Greg McBride, Bankrate’s chief financial analyst, advises shopping around. “If you’re looking in the right place, it is the best you’ve seen since 2009," he said. “If you’re just standing pat at the same place you’ve always had your savings, it probably doesn’t look a whole lot different than 2021." (Bankrate earns money when customers open accounts using offers on its website.)

Even high-yield savings accounts are a weak buffer from 8.3% year-over-year inflation, but their annualized returns of 2% or 3% still beat a return of 0.01%. The median balance of a transaction account, which includes checking, savings and other accounts, was $5,300 in 2019, according to the Federal Reserve, the latest data available. Receiving 3% interest on that balance, versus 0.01%, would work out to a difference of about $160 a year—not an enormous amount of money, but also not bad compensation for opening a new account, which can typically take about 15 minutes of work.

People with much larger balances stand to gain more, yet those depositors don’t always bother to move their money. Tony Chan, a financial adviser in Orange, Calif., said he recently met with a new client who had about $1.2 million in an account earning 0.01% a year, or roughly $120. Mr. Chan said the money was previously invested in the stock market, but the client sold his holdings last year out of fear and has been too busy to find a good place to put it.

Mr. Chan recommended the client move most of the money into a higher-yield account and the rest into certificates of deposit. He estimates that these switches would yield at least $36,000 in interest annually.

Depositors’ inertia can be strong, to their detriment. In a study published in 2021, researchers analyzed the behavior of customers at five U.K. banks. The average customer stood to gain £123 a year, or about $190 at the time, from moving their money to a higher-yield account, yet the researchers found that switching is “rare" and that even customers with relatively large balances were no more likely to do so.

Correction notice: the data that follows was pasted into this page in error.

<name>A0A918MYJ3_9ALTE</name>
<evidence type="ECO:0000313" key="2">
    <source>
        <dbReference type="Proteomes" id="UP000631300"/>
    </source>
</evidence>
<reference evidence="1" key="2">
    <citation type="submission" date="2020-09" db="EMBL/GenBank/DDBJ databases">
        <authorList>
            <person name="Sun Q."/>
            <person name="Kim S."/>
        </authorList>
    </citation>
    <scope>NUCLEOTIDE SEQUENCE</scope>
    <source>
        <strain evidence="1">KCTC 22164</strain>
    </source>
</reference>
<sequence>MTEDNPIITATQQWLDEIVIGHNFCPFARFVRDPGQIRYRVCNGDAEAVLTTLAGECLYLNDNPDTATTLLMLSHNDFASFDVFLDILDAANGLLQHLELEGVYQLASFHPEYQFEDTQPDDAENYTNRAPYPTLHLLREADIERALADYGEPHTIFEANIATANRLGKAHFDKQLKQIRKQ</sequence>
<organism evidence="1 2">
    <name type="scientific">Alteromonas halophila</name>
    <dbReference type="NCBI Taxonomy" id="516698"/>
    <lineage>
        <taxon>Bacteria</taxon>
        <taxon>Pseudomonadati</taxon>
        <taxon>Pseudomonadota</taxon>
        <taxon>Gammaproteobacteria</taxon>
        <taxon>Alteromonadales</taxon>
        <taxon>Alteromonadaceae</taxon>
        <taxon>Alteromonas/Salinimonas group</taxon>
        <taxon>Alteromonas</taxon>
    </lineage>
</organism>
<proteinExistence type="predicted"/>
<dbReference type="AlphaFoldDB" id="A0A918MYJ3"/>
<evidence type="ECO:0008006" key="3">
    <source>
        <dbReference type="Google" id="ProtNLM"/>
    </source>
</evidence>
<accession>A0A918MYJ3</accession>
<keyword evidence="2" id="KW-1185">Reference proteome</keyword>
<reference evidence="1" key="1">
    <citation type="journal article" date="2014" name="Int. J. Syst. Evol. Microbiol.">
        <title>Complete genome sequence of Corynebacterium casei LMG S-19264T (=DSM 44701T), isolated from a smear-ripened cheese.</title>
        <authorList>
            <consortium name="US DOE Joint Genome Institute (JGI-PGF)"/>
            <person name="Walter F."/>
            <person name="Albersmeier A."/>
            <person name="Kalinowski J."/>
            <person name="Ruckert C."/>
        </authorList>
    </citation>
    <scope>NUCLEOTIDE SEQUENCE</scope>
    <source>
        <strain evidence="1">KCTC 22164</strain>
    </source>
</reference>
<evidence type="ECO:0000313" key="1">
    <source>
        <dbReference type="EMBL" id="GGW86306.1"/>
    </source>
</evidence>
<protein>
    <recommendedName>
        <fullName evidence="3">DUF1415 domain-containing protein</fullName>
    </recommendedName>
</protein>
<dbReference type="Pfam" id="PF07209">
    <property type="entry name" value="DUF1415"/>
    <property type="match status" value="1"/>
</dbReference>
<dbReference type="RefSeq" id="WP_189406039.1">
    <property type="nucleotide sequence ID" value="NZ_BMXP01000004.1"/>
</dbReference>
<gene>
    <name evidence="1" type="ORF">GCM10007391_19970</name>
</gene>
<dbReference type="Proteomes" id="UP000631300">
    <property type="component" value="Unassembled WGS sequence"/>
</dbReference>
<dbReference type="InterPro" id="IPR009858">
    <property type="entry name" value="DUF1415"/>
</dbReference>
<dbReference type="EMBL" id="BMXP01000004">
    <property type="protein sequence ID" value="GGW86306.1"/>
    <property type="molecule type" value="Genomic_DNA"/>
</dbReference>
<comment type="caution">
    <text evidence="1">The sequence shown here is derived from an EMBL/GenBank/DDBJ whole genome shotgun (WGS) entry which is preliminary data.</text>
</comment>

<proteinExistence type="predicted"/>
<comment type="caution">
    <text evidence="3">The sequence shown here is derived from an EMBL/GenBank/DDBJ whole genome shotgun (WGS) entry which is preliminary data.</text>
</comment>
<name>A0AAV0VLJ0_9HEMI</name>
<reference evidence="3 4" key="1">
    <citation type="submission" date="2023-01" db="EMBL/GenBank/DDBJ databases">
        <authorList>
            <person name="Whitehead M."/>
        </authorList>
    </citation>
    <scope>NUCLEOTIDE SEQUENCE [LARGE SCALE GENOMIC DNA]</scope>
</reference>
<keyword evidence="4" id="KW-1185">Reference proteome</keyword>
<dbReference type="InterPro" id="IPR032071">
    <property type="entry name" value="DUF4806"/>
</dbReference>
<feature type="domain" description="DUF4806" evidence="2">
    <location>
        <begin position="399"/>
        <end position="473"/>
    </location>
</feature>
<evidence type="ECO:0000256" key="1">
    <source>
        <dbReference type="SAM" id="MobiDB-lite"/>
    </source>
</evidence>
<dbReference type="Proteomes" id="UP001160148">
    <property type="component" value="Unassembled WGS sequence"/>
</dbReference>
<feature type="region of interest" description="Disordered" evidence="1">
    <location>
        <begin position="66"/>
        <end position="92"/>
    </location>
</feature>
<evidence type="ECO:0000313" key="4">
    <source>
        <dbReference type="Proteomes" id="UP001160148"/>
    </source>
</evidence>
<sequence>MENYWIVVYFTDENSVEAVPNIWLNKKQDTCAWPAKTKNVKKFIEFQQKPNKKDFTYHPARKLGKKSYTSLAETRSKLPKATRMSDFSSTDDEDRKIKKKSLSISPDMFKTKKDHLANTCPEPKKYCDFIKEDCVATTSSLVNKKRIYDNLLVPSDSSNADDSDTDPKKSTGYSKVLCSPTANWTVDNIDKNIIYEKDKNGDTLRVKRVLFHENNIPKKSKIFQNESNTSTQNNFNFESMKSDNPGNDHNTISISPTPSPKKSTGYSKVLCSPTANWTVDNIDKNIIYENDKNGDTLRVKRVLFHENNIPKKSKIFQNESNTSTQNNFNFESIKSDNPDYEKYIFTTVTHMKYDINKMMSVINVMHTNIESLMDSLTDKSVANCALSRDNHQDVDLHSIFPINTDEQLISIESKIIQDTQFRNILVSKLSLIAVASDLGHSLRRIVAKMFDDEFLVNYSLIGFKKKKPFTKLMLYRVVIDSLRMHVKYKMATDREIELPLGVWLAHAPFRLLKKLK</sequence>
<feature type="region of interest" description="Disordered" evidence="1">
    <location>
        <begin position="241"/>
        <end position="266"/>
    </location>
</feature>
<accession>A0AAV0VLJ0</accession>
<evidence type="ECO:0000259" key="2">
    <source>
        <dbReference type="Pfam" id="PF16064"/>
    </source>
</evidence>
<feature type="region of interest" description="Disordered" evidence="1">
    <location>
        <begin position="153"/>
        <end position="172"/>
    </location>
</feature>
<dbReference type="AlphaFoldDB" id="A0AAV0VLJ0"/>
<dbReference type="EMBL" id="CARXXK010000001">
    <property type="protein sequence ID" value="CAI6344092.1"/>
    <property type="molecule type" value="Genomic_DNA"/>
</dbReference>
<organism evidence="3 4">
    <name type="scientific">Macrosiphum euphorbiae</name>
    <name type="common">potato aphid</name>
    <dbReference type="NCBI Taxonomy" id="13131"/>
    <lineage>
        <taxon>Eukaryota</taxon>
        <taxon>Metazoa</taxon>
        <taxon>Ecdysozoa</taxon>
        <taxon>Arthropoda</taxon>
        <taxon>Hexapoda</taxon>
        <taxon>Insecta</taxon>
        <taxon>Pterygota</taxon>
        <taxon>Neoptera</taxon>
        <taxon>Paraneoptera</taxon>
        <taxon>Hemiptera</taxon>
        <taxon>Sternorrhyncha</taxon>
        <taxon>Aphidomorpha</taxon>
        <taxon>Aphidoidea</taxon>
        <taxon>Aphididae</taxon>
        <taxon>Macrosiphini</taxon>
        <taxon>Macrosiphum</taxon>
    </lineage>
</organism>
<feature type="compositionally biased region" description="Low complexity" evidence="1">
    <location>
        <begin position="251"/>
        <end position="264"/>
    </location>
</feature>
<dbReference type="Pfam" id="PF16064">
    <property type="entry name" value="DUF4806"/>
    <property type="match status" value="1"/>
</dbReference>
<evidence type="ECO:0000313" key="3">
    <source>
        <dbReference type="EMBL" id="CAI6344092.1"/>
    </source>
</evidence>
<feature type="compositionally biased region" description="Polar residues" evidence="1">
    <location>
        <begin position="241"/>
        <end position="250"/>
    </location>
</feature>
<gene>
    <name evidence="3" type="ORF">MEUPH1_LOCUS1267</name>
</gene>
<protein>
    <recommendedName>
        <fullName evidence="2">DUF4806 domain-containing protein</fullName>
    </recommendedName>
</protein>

In a follow-up survey, 66% of respondents said that switching accounts would be worthwhile for them if they gained at least £100 in annual interest. But in one subset the researchers studied, despite the fact that 26% of customers could have gained at least that much by switching, only 3.5% actually switched.

“The biggest reason consumers don’t seem to reoptimize their finances seems to be a belief that it will be a huge hassle," said Christopher Palmer, a professor of finance at MIT’s Sloan School of Management and a co-author of the study. The study also found that customers tend to overestimate how much of a hassle it actually is, and underestimate how much their interest rate might increase.

Financial advisers consider it prudent for people to cart their money elsewhere if they can find a better offer. Savers can also consider safe high-yield alternatives to bank accounts, such as government I Bonds.

Mr. Chan advises clients to keep about one month’s worth of expenses in a checking account and to seek out a high-yield savings account for cash that they want access to in the next couple of years but don’t need to draw on imminently.